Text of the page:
While the experts carried the discussion, members did take the time to reiterate party talking points on the cliff. Casey, the committee chair, stressed the need to lower taxes on middle-class Americans while letting them rise for the wealthiest taxpayers. Meanwhile, Republican Rep. Michael Burgess of Texas blasted the president's plan as out of balance, with too much in revenue and not enough in spending cuts.
After the hearing, Casey acknowledged the White House's proposal, by both economists' estimation, requires more spending cuts with respect to revenues, but he said the coming weeks will bring more ideas from both sides.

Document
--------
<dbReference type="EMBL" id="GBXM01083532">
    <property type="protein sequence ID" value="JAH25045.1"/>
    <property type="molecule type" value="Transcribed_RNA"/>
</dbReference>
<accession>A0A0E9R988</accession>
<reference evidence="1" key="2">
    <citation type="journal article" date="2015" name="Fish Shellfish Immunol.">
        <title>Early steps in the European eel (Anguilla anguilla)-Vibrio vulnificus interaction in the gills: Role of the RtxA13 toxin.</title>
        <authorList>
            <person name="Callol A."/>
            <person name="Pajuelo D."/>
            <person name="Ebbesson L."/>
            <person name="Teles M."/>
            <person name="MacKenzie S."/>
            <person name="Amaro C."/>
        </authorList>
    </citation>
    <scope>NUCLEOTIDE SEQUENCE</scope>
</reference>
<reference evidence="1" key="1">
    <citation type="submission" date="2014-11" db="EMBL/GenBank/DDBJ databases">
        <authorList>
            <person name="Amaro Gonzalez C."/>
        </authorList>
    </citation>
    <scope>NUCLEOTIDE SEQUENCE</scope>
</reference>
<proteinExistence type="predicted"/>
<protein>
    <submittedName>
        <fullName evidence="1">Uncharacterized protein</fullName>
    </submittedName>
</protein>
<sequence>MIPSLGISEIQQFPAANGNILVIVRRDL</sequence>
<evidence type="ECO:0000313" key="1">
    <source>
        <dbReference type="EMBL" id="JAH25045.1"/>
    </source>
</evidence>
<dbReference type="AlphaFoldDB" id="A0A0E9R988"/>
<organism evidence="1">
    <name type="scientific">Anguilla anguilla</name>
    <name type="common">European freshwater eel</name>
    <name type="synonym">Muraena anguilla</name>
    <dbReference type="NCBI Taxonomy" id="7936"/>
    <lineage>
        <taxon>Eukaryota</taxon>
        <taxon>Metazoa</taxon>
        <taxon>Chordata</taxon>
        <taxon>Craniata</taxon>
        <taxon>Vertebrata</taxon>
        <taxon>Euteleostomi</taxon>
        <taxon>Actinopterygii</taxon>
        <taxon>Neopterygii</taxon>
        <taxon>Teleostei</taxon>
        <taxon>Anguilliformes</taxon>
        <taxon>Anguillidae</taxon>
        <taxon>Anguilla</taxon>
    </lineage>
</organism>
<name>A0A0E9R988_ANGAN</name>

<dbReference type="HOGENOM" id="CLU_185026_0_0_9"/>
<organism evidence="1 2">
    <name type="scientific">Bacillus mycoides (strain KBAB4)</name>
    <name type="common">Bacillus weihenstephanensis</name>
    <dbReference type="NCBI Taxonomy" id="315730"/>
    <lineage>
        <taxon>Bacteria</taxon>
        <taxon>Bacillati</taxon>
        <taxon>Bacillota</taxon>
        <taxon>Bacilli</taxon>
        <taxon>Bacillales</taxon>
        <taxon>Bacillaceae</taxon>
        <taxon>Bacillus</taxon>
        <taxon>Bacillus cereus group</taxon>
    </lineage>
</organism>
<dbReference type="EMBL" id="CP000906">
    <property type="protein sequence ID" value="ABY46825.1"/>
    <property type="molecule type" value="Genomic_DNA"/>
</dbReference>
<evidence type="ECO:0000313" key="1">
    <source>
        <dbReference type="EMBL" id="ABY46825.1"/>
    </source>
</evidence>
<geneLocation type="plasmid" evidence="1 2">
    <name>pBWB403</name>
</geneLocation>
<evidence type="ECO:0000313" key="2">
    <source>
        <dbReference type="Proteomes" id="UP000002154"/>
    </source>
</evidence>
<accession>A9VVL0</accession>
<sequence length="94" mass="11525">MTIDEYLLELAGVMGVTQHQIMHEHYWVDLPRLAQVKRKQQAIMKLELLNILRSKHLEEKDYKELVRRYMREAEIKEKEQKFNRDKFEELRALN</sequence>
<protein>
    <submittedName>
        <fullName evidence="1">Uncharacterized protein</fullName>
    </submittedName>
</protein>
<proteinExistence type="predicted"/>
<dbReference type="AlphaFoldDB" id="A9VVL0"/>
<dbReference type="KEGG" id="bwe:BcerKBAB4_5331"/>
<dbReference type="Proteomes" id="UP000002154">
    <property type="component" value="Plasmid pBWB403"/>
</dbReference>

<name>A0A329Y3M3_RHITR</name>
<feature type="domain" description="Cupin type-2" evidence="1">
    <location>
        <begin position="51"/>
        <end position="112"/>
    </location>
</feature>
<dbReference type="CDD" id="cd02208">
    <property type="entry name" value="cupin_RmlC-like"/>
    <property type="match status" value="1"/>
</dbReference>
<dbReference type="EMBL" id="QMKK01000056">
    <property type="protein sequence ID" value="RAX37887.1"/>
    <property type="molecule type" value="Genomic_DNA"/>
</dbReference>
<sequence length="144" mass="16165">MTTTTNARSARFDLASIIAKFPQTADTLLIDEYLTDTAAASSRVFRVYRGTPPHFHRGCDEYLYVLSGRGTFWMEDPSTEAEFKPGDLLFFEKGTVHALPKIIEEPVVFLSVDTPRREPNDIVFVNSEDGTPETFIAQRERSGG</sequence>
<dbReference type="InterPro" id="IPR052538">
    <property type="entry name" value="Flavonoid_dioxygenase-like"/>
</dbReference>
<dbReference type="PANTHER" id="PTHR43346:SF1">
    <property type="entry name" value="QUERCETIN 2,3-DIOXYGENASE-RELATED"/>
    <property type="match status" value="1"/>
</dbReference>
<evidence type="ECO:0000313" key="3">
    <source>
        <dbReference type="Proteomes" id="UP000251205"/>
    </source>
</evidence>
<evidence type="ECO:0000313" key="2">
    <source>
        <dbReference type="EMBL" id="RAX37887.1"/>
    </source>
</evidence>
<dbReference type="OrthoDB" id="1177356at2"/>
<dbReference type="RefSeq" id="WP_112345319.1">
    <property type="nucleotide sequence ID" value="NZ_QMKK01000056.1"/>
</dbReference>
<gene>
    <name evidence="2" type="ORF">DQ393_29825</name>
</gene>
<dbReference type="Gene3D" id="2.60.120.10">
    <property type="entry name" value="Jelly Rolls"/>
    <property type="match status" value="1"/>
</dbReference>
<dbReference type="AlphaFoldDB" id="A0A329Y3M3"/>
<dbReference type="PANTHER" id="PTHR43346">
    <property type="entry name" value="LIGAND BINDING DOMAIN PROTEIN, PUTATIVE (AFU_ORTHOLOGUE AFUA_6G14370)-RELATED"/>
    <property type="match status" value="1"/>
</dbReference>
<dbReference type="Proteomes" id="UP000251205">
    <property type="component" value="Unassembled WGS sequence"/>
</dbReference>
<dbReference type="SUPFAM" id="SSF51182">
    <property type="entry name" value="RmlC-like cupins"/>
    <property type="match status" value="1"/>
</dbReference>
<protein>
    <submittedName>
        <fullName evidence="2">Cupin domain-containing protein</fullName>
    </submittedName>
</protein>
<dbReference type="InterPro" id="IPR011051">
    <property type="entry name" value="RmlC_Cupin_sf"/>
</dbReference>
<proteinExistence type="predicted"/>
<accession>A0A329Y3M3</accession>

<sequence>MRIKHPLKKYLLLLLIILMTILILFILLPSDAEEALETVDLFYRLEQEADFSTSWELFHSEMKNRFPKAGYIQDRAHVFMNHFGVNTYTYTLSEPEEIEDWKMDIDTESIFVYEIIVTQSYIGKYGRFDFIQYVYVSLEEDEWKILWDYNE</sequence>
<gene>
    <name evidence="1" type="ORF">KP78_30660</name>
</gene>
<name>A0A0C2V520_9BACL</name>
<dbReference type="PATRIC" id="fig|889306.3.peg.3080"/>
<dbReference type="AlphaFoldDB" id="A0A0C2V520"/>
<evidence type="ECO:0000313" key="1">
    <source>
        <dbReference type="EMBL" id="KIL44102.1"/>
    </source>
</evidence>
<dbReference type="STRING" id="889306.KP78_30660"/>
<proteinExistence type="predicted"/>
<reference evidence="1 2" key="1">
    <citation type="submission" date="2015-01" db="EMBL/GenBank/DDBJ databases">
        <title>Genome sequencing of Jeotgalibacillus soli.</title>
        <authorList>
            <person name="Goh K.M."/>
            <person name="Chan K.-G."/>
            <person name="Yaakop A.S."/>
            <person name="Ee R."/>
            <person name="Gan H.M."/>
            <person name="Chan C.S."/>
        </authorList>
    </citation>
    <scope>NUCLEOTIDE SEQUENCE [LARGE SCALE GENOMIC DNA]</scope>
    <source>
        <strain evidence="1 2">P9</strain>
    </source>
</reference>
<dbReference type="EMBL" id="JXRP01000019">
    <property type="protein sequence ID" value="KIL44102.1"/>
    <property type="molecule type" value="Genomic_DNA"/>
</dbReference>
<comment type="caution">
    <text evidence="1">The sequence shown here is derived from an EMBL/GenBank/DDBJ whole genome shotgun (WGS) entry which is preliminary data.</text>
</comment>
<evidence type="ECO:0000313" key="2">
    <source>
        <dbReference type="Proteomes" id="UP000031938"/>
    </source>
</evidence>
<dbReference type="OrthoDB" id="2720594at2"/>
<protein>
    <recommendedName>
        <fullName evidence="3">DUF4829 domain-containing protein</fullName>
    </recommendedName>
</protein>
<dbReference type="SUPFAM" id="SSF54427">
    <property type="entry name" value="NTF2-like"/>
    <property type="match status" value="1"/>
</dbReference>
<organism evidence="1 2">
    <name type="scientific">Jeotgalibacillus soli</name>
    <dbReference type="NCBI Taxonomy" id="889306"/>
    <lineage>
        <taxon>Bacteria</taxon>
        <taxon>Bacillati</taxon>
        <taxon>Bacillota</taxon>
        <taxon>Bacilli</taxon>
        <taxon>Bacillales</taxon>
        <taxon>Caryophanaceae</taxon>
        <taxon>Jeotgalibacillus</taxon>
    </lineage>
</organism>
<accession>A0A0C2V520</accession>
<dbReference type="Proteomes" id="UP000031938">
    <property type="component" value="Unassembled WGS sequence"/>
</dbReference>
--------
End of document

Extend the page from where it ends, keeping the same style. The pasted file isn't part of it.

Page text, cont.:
"I think you're going to see a lot of different proposals back and forth," said Casey. Ultimately, though, he said he is confident lawmakers have enough in common that they can come to agreement by the end of the year.
"I think both sides understand the gravity of the problem," he said.
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Danielle Kurtzleben is a business and economics reporter for U.S. News & World Report. Connect with her on Twitter @titonka or via E-mail at firstname.lastname@example.org.